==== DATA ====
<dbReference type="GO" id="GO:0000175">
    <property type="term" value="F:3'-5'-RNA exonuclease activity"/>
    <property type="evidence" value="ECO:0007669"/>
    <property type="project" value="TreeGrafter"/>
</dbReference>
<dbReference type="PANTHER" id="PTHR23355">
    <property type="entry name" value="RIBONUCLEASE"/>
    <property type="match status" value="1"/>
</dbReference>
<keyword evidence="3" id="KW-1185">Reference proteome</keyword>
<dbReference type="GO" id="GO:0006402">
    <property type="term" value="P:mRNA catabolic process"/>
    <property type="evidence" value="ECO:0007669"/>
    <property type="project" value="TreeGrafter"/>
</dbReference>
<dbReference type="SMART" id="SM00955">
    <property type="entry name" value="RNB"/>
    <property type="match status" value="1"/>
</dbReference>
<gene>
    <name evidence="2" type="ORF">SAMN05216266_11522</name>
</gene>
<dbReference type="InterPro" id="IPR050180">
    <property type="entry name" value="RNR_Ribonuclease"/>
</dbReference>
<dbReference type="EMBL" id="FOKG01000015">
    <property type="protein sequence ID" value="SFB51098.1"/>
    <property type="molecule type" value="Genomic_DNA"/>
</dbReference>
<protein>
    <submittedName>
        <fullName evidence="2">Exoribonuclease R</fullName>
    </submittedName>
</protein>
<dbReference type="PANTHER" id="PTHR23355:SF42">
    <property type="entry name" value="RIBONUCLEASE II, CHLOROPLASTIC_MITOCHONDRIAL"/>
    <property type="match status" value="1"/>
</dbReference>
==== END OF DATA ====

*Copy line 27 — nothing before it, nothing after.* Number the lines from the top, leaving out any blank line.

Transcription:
    <property type="protein sequence ID" value="SFB51098.1"/>